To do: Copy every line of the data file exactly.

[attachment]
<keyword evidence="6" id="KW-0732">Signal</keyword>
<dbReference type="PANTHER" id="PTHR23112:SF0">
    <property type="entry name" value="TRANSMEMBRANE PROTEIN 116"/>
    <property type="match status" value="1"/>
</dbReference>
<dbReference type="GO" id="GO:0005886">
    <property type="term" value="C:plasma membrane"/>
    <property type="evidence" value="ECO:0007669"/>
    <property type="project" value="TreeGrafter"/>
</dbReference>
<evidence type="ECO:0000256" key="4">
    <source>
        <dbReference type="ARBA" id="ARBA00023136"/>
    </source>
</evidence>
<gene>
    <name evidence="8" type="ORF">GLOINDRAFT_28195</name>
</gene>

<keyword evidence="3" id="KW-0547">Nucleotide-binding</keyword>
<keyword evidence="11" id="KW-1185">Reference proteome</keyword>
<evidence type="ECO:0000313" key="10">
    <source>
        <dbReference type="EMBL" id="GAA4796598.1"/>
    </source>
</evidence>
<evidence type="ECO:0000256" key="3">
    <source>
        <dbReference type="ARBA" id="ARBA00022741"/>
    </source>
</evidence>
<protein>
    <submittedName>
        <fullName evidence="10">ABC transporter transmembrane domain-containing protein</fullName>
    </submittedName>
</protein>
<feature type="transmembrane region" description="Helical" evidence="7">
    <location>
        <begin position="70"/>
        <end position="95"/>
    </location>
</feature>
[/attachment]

<keyword evidence="6" id="KW-0732">Signal</keyword>
<dbReference type="PANTHER" id="PTHR23112:SF0">
    <property type="entry name" value="TRANSMEMBRANE PROTEIN 116"/>
    <property type="match status" value="1"/>
</dbReference>
<dbReference type="GO" id="GO:0005886">
    <property type="term" value="C:plasma membrane"/>
    <property type="evidence" value="ECO:0007669"/>
    <property type="project" value="TreeGrafter"/>
</dbReference>
<evidence type="ECO:0000256" key="4">
    <source>
        <dbReference type="ARBA" id="ARBA00023136"/>
    </source>
</evidence>
<gene>
    <name evidence="8" type="ORF">GLOINDRAFT_28195</name>
</gene>

<keyword evidence="3" id="KW-0547">Nucleotide-binding</keyword>
<keyword evidence="11" id="KW-1185">Reference proteome</keyword>
<evidence type="ECO:0000313" key="10">
    <source>
        <dbReference type="EMBL" id="GAA4796598.1"/>
    </source>
</evidence>
<evidence type="ECO:0000256" key="3">
    <source>
        <dbReference type="ARBA" id="ARBA00022741"/>
    </source>
</evidence>
<protein>
    <submittedName>
        <fullName evidence="10">ABC transporter transmembrane domain-containing protein</fullName>
    </submittedName>
</protein>
<feature type="transmembrane region" description="Helical" evidence="7">
    <location>
        <begin position="70"/>
        <end position="95"/>
    </location>
</feature>